March 15, 2018

Tamara Henderson
Seasons End: More Than Suitcases
The Artist's Eye: Liliane Lijn

The Douglas Hyde Gallery

View of Tamara Henderson: Seasons End: More Than Suitcases / The Artist's Eye: Liliane Lijn, 2018. Photo: Denis Mortell. 

Commencing the celebrations of the Douglas Hyde Gallery’s 40th anniversary, we are delighted to announce the opening of solo exhibitions by artists Tamara Henderson (b. Sackville, NB) and Liliane Lijn (b. New York).

Tamara Henderson
Seasons End: More Than Suitcases

Through her writing, 16mm films, sculpture, paintings, and installations, Tamara Henderson transforms everyday objects into the otherworldly and fantastical. Seasons End: More Than Suitcases, her first solo exhibition in Ireland, gathers an ever-changing body of work centred on a cast of human-like figures dressed in colourful, embroidered robes; vessels of communication between states of conscious and unconscious.

Developed during a residency at Scotland’s Hospitalfield (2015), Seasons End was first presented as part of Glasgow International 2016, before travelling to REDCAT, Los Angeles. A performance took place as part of Serpentine Galleries’ Park Nights, and the work was most recently presented in Oakville Galleries, Ontario; all captured in the 16mm film Seasons End: Out of Body (2018). As the installation travels, the cast of characters transform, adapting to their environment, absorbing new materials and narratives along the way. From a photographer’s studio to a hospital bed and funeral parlour, ideas of illness, healing, death, and transformation carry across all iterations of Seasons End. This next phase of the project in the DHG brings together for the first time the 25 figures from Panting Healer and 25 from Out of Body. Six figures gather to create a functioning darkroom, capturing the passage of time, 24 frames in a second, 24 hours in a day, while a vehicle is upturned on a gallery wall to take on a journey of dizzying heights.

The concept of travel—as exile, odyssey or spiritual quest—is paramount. Not only has the project itself migrated, changing its name and identity as it shifts from place to place, but the narrative these figures weave is peripatetic. With a makeshift vehicle and bespoke passports, they appear poised to traverse borders, physical or spiritual, like spectral bodies making the ultimate transition from one world into another. Henderson’s voyagers weave together an intensely personal story of travel between countries and states of being, of material alchemy and transformation, of everyday objects and experiences, of death and (re)birth, of seeds reaped and sown, and of slipping between worlds, "out of body," and beyond.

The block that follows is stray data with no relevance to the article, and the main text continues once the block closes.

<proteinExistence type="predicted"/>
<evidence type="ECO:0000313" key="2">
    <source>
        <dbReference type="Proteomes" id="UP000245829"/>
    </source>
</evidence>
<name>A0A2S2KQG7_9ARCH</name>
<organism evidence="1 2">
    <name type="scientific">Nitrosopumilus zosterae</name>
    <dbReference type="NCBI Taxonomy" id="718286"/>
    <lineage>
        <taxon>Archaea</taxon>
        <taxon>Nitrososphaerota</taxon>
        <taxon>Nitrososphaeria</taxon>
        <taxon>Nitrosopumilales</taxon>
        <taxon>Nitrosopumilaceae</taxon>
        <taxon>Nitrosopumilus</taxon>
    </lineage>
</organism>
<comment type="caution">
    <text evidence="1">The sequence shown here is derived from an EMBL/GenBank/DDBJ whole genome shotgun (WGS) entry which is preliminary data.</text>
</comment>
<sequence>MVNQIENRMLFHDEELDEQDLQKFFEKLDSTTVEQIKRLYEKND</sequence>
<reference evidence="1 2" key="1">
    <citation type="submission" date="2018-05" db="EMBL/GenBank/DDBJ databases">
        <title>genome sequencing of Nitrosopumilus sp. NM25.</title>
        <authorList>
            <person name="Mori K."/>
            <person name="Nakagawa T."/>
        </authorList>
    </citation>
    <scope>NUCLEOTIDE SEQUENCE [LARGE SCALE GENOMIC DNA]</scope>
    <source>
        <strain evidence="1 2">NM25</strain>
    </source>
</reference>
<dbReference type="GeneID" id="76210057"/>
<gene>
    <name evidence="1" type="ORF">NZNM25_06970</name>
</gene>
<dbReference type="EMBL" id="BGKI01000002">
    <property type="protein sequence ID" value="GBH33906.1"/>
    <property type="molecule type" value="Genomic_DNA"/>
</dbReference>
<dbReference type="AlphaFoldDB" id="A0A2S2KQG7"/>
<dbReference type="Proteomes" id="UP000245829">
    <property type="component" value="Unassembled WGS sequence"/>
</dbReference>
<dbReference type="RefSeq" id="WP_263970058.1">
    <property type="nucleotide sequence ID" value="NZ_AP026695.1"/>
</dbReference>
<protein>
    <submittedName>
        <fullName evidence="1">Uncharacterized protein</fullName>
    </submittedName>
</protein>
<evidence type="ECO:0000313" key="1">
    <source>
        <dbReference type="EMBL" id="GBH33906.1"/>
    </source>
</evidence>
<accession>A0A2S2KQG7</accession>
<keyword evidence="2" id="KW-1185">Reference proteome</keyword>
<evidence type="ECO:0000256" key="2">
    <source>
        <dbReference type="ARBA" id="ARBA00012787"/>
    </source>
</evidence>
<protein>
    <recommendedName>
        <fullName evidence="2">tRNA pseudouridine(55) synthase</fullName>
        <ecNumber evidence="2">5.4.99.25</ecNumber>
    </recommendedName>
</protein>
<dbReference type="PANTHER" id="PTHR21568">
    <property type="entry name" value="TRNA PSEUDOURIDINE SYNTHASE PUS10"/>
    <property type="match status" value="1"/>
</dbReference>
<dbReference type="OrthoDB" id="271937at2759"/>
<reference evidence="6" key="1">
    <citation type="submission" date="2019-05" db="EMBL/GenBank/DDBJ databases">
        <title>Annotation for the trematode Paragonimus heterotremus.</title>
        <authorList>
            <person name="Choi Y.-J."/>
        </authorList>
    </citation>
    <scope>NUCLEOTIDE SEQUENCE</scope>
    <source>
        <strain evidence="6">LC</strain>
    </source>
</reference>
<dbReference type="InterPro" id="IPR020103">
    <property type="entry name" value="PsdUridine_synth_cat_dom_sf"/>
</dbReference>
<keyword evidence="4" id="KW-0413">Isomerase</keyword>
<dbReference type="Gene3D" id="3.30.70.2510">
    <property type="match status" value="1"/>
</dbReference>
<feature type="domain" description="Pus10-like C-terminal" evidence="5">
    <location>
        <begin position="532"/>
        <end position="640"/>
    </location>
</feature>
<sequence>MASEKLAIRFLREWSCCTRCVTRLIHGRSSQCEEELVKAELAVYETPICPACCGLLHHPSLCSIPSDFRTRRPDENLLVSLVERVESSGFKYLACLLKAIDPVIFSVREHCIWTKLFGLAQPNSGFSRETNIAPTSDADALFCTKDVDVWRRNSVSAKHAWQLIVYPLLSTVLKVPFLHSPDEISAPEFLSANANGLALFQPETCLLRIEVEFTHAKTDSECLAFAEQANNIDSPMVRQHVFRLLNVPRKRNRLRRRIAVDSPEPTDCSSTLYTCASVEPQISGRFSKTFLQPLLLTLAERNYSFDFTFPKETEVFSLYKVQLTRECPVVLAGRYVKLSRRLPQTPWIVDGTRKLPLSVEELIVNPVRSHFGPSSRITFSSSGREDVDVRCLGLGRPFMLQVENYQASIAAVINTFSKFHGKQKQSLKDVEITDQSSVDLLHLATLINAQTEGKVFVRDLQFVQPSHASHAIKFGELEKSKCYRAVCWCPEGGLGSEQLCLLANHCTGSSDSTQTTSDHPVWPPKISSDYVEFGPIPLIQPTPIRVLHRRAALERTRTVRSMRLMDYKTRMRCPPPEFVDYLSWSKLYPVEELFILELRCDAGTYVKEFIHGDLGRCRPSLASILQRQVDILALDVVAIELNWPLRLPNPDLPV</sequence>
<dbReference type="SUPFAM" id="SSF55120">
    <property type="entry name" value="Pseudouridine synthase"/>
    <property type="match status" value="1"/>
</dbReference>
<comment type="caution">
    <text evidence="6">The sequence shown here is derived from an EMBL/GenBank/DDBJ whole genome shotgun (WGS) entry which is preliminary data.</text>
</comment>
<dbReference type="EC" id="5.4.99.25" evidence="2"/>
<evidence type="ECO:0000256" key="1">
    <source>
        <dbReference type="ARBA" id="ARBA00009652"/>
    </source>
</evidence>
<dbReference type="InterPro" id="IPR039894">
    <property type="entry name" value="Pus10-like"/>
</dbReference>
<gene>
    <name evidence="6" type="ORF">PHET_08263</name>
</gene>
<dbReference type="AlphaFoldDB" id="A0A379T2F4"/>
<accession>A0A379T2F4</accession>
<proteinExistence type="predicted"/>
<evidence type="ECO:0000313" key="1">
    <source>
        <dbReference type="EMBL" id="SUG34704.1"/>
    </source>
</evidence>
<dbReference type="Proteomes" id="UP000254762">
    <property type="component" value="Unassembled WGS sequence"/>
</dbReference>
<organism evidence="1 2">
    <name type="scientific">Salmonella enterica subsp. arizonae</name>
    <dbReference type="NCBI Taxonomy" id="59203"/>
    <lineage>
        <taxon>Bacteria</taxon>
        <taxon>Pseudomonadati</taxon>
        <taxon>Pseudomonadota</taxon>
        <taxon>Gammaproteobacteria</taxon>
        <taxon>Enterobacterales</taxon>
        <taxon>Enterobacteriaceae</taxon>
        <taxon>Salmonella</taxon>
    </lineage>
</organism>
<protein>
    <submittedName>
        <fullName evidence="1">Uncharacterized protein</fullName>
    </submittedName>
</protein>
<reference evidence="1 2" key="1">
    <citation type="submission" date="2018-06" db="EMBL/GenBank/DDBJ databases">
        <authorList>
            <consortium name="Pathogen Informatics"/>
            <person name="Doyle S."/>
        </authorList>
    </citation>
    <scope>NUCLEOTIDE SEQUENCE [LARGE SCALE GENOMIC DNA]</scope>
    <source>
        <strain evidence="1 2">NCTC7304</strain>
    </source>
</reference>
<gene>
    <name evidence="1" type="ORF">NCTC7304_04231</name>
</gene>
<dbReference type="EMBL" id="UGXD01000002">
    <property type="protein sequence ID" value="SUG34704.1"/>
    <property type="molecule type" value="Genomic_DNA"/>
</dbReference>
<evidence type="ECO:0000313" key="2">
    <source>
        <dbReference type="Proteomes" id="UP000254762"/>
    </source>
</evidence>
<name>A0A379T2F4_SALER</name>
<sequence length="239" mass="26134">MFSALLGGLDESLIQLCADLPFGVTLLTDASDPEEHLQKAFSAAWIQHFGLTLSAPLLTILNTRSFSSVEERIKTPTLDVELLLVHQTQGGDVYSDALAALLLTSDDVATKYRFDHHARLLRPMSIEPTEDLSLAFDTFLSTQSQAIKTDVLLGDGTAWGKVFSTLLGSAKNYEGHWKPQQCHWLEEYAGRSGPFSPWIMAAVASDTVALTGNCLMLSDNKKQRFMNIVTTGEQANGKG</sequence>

Costumes designed and produced with Aude Levère. Sound design by Dan Riley. With special thanks to the artist’s studio associates Aude Levère and Jake Tilbury, and to Nectar Efkarpidis for his continued support.

Produced by REDCAT and Glasgow International with support from Oakville Galleries, Serpentine Galleries and Rodeo, London.

The Artist's Eye: Liliane Lijn

Acknowledging the crucial role artists play in influencing and shaping other artistic practices, "The Artist's Eye" series asks those exhibiting in Gallery 1 to invite an artist of significant influence to present work in Gallery 2. In this second instalment, Liliane Lijn has been invited to present her work by Henderson.

Lijn is perhaps most renowned for her pioneering work in kinetic art. Since the 1960s, she has woven her interest in science into her practice. With industrial machinery and tools, and through studying the physics of energy and light, she began creating sculptures with technically accomplished interplays of technology and text.

In response to Henderson’s invitation, Lijn has selected a work from a recent stage in her career. Following a dream, Lijn began to interview her mother, who endured persecution as a result of the anti-Semitism and violence of Europe in the years leading up to WWII, and whose escape to America brought a painful loss of identity. Look a Doll! My Mother’s Story consists of interviews with her mother, cut with photomontage and archival footage. Compelled by the idea of film as memory held in light, Lijn uses the medium as a form of narrative sculpture through which she continues her exploration into feminine archetypes and the relationship between language and time.

The Douglas Hyde Gallery is jointly supported by the Arts Council, An Chomhairle Ealaíon, and Trinity College, Dublin.

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